Filozofija I Društvo 33 (1):98-119 (2022)

In this paper, I examine the view that, surprisingly, the more citizens deliberate about politics, the less likely they are to participate in the realm of the political, and vice versa. In the first part of the paper, I approach the problem from the perspective of the paradox of voting, the claim that voting itself is instrumentally irrational because of the very low probability that a single vote will make any difference at the elections. In the second part of the paper, I argue that rather than analyzing voting instrumentally, it is better to view it as part of the civic commitments that constitute what it means to be a citizen in a democratic society. The act of voting is not primarily an individual?s attempt to decisively influence any particular outcome, but an affirmation of the key practice that upholds the democratic society in which citizens play a part. This reveals a meta-paradox of voting. Namely, to not vote is to exhibit a type of behavior that implies acceptance of democracy simultaneously with rejecting its defining component. Because of that, I will claim, not voting is itself irrational. In light of that conclusion, in the third part of the paper, I explore the extant divide between deliberation and participation by referring back to the analysis of civic commitments. Whereas participation without deliberating reveals ideological bias, deliberation without participation expresses a lack of understanding of what it means to be a citizen. The way to connect them is to engage in a process of attaining reflective equilibrium between the two, starting from the practice of deliberation that would be fully informed by the awareness of our democratic commitments and disconnected from ideologically motivated participation.
Keywords No keywords specified (fix it)
Categories (categorize this paper)
DOI 10.2298/fid2201098s
Edit this record
Mark as duplicate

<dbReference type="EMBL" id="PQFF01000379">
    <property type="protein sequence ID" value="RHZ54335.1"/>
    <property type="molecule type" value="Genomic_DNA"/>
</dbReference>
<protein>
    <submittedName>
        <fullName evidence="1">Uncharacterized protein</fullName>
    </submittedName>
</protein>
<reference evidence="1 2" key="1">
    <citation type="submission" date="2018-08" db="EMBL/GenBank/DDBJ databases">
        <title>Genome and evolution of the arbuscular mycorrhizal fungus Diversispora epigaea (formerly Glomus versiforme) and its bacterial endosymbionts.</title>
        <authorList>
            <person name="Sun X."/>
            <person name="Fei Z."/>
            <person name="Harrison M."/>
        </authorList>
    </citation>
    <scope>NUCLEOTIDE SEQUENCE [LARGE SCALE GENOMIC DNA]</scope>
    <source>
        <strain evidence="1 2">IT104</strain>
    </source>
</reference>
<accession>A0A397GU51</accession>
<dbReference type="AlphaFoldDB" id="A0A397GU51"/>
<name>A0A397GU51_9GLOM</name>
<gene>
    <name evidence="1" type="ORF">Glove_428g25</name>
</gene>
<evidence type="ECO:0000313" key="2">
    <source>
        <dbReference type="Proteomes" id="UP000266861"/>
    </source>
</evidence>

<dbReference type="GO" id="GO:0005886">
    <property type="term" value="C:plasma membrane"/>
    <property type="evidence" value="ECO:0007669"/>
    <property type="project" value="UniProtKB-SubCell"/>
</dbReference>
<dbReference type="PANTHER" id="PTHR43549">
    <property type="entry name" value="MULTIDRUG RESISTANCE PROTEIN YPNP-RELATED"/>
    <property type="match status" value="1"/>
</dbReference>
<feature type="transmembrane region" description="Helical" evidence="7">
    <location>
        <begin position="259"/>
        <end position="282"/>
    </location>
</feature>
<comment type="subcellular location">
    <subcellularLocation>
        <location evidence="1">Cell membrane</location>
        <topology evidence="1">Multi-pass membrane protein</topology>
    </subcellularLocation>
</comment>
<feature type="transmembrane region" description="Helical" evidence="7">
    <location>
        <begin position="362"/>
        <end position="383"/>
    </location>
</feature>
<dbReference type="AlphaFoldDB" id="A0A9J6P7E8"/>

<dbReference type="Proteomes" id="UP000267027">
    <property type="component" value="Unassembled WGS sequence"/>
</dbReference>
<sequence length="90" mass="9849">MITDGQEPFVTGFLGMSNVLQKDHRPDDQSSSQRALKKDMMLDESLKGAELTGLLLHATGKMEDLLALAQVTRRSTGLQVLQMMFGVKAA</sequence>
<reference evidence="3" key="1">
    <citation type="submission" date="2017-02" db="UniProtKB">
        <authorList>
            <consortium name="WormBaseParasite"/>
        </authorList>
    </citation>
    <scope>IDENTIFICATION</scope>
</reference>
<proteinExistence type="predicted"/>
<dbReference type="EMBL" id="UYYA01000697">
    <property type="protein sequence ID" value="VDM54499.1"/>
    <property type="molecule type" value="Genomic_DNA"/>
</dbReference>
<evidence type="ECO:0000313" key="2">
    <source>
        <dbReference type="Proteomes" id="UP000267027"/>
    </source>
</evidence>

Export citation
Find it on Scholar
Request removal from index
Revision history

Download options

PhilArchive copy

Upload a copy of this paper     Check publisher's policy     Papers currently archived: 70,307
External links

Setup an account with your affiliations in order to access resources via your University's proxy server
Configure custom proxy (use this if your affiliation does not provide a proxy)
Through your library

References found in this work BETA

Knowledge and Lotteries.John Hawthorne - 2003 - Oxford, England: Oxford University Press.
Knowledge and Lotteries.John Hawthorne - 2005 - Philosophical Quarterly 55 (219):353-356.
Why Deliberative Democracy?Amy Gutmann & Dennis F. Thompson - 2004 - Princeton University Press.
Law and Disagreement.Jeremy Waldron - 1998 - Oxford University Press.
How to Make Our Ideas Clear.C. S. Peirce - 1878 - Popular Science Monthly 12 (Jan.):286-302.

View all 24 references / Add more references

Citations of this work BETA

No citations found.

Add more citations

Similar books and articles

Democratic Deliberation and Social Choice: A Review.Christian List - 2018 - In André Bächtiger, Jane Mansbridge, John Dryzek & Mark Warren (eds.), Oxford Handbook of Deliberative Democracy. Oxford: Oxford University Press.
Clap Happy: Applause and the Voting Paradox.Steven Pressman - 2006 - Journal of Economic Methodology 13 (2):241-256.
Ethical Considerations on Quadratic Voting.Ben Laurence & Itai Sher - 2017 - Public Choice 1 (172):175-192.
A Survey Study of Voting Behavior and Political Participation in Zhejiang.Baogang He - 2006 - Japanese Journal of Political Science 7 (3):225-250.
Democratic Public Justification.Alexander Motchoulski - 2020 - Canadian Journal of Philosophy 50 (7):844-861.


Added to PP index

Total views
1 ( #1,546,483 of 2,507,717 )

Recent downloads (6 months)
1 ( #416,820 of 2,507,717 )

How can I increase my downloads?


Sorry, there are not enough data points to plot this chart.

My notes